Yer old friend the cross-cut saw; its part in my downfall
My Grandfather owned a couple of traditional crosscut saws and whenever we went to visit him, my brother and I would be put to work sawing logs for the fire. It was hard graft and my Grandfather would always be close by, exhorting us to put our backs into it or to stop ‘tickling’ the logs. Occasionally he’d mutter something about it making men of us. I always enjoyed it though.
We recently had a woodburning stove installed, it makes sense, what with the price of gas and and all the wood available close by, much of it from trees blown over in the storms we had two years back. Of course, everything I forage has to be sawn into logs and split so I’ve bought a traditional three and a half foot long crosscut saw made by E Garlick and Sons. Its a beauty and I’ve discovered that after many years I still enjoy sawing logs.
Even though I own a chainsaw I hardly ever use it. My grandfather believed that such a device had no place in a gentleman’s toolshed. My objections have more to do with the fact that on a ratio of actual usage time to maintenance time its less efficient than the spinning jenny or Stevenson’s Rocket. Besides, with my new saw I have already created a woodpile that now runs almost the length of my house, in fact pretty soon I’ll need to build a proper covered woodstore. I’m going to make it from some old fence posts that I retrieved from the logging trail in the forest.
Not all of the wood I’ve collected is immediately usable and there are some big ugly chunks that won’t fit into the stove. I can however, burn them in the firepit to make charcoal – there’s a really easy to follow youtube clip on it – then I can use the charcoal to fire the smokehouse I want to build for curing meat. In fact, everywhere I look are opportunities to de-technify my life while making enormous financial savings; pine oil lanterns, an earth oven, a beehive, a composter, sawbench, logbarrow, bucksaw, rainwater butt, canoe rack…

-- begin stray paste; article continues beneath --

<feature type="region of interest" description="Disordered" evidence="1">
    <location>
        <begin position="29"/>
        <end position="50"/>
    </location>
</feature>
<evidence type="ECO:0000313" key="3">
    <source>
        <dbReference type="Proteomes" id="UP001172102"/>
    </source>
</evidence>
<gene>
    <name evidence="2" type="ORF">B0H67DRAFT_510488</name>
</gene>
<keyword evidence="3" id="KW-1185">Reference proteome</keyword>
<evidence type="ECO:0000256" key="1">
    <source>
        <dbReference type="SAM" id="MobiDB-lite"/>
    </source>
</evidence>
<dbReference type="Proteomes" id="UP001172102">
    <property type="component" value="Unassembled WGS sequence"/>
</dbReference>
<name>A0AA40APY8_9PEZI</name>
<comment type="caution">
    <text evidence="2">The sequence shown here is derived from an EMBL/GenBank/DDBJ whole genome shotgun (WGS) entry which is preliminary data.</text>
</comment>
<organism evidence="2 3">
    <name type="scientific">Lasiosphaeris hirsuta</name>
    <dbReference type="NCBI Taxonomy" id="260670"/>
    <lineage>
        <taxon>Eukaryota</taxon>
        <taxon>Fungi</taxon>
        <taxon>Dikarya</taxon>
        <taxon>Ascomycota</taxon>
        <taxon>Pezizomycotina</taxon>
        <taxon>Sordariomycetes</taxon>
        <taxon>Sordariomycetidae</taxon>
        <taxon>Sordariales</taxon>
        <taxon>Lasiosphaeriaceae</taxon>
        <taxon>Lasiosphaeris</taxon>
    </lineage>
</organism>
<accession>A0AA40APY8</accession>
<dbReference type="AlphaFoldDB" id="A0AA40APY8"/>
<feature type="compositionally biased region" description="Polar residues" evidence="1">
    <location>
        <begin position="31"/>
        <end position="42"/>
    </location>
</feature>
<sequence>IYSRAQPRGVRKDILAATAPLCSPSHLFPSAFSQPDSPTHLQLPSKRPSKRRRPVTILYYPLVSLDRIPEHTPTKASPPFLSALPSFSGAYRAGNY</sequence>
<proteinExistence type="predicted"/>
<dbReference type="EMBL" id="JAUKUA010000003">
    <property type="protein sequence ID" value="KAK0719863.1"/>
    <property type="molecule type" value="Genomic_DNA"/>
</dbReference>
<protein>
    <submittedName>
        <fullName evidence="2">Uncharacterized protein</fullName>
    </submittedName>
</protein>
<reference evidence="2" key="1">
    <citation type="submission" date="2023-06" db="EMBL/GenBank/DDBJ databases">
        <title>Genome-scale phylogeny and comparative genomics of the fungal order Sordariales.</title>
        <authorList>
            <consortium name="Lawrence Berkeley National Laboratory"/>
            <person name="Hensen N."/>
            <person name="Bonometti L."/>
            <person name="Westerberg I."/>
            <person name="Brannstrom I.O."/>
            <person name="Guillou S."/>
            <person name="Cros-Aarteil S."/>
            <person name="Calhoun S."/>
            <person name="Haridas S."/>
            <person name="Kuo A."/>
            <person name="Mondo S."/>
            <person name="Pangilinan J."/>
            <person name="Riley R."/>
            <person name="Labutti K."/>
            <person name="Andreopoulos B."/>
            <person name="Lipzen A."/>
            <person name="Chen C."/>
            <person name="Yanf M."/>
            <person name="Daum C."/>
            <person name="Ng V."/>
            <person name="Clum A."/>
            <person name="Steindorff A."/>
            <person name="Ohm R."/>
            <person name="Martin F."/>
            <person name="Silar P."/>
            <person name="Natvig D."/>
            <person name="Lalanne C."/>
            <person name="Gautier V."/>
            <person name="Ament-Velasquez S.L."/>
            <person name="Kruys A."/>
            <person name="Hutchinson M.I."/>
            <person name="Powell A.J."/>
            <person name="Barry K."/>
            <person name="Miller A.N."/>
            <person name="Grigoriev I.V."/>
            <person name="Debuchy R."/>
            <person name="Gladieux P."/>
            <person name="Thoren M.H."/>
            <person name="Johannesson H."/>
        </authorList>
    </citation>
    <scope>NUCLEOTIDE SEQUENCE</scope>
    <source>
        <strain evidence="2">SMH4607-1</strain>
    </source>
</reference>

The trouble is, that while with a bit of effort I can make myself all manner of woodsmanly gizmos the one thing I can’t produce is any more time. Of course I could sleep less and tell my wife ‘I’ll be up in a bit Love, just going out to the garage for a minute,’ before spending half the night fashioning a becomingly crooked chimney for the meat smoker.
Or I could spend less time with the kids at the weekend ‘Sorry lads, daddy really needs to finish making this soup can miniforge otherwise I won’t be able to turn this old file into a … drawknife, its pretty important,’ I could then discourage further discussion by slamming the shed door. Or I could take the odd day off work, ‘Yeah, not going to make it in today, absolutely loaded with the cold…’ before getting stuck into mounting the flywheel for my foot treadle powered wood lathe.
Before I know it the garden will have disappeared beneath a shanty of rickety structures roofed in tin and by the time I get to the piece de resistance – the authentic frontier style log cabin with full length verandah, there will be nobody left to make excuses to and I’ll end up hunkered down inside it all winter, bearded and filthy, guarding my stockpile of pickled eggs and beetroot with a homemade crossbow.
I guess the key to attempting to ‘simplify’ my life in this way is in deciding at what point the advantages of never again having to buy honey, pickled beetroot or charcoal outweigh the risks of divorce, redundancy and infrequent personal hygiene.